A WAREHOUSE OF SOULS
The plight of Middle Eastern refugees entering Europe through Greece
2015 - 2019
In the middle of a profound economic crisis, in 2015 Greece became the gate to Europe for the exodus of hundreds of thousands of people fleeing war and poverty in the search of a new life. The islands bordering Turkey have witnessed the flow of people coming mainly from Syria, Afghanistan, Iraq and in lowest numbers from Pakistan, Iran and African countries. The biggest refugees exodus the continent has seen since WWII has managed to undermine the foundations of the European project. While over one million refugees and migrants entered Europe through Greece and the Balkan route in 2015, and other 355 thousands in 2016, national egoisms were surging in the Old Continent, hindering the EU’s quest for a solution to what has been superficially dubbed “the refugees crisis”. The EU has chosen pragmatism, signing a deal with the authoritarian Turkish government, drafted for “stemming the flow” of migrants and refugees.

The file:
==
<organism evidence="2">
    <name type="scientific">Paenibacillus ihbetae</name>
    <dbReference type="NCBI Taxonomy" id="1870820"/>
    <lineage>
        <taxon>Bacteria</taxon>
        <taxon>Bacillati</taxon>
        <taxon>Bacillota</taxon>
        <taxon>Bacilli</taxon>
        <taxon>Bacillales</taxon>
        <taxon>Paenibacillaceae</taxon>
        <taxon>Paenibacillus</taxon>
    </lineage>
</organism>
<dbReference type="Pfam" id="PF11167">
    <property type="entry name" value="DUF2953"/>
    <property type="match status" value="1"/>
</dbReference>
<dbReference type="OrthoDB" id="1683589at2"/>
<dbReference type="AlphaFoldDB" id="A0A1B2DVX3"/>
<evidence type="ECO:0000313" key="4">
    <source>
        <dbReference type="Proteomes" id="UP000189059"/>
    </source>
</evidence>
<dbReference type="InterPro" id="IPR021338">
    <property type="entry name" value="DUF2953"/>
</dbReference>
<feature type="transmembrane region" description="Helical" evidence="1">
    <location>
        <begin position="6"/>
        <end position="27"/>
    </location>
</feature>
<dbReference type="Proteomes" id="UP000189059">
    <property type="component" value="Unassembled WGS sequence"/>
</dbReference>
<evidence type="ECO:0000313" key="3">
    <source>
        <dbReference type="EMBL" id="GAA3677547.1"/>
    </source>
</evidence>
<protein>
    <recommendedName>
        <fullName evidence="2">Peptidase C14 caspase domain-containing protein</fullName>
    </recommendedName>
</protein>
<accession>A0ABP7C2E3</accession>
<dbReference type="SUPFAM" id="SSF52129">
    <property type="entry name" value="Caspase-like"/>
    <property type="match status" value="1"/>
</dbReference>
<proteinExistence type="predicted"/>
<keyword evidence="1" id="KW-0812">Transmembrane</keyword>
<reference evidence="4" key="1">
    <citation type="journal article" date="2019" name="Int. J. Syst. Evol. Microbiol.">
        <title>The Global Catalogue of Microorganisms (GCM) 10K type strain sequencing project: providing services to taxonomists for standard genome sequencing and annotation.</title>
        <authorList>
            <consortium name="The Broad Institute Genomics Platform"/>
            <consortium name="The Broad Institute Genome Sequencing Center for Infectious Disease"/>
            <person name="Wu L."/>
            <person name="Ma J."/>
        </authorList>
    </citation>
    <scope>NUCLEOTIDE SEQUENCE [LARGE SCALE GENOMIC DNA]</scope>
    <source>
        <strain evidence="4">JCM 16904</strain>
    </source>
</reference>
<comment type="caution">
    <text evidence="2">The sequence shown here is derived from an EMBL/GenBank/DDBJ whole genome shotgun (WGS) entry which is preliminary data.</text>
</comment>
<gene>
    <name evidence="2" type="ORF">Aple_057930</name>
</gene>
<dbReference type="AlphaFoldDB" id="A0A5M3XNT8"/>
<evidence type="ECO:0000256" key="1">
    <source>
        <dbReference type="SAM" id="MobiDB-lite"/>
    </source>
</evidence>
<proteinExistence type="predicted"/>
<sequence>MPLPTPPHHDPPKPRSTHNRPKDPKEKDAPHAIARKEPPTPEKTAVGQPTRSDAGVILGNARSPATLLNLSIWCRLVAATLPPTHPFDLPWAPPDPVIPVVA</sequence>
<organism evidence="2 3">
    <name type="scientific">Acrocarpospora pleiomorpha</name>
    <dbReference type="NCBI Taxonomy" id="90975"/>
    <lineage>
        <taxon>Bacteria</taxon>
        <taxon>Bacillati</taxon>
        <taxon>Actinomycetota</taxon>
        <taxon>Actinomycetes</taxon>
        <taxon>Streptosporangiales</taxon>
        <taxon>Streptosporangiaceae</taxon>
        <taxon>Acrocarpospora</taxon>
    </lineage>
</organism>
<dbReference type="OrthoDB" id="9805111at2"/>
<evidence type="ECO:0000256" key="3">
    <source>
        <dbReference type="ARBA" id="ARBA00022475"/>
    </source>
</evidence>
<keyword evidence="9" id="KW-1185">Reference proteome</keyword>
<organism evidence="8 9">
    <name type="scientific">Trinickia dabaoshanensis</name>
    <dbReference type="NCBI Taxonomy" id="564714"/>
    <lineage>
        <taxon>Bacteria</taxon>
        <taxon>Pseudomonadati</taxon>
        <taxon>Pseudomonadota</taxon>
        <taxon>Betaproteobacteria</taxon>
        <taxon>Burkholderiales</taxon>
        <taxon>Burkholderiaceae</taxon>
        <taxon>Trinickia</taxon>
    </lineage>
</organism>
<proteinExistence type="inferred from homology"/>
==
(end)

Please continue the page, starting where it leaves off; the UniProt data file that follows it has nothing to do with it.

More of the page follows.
Since March 20th 2016, the number of arrivals have consistently decreased. Refugees arriving on the Greek islands, with their meagre belongings and children on their back, are now “welcomed” in detention centres. More then 3 years after the deal they are still taken in militarised overcrowded hotspots and offered few possible legal options such as asylum request in Greece and the family reunification programs, which are both progressing very slowly, because of the lack of engagement of several EU’s countries. Many refugees decided, as a last option, to apply for asylum in Greece. The refugees who still had money and courage left, resorted again to these smugglers to continue their journey overland from Greece to Germany, or by flying with fake passports. The transnational network of organised crime is still thriving, offering the refugees the fastest, yet dangerous, and sometimes the only, solution to reach Europe. All others were instead stranded in Greece, in makeshift camps which multiplied throughout the country. Thousands of people are trapped in the country and an increasing number of them are suffering from anxiety, depression, psychosis and post-traumatic stress disorder, that in some cases led to self-harm and suicide attempts. Their stories are now intertwined with the ones of the citizens of a country that experienced nearly a decade of economic meltdown and austerity measures.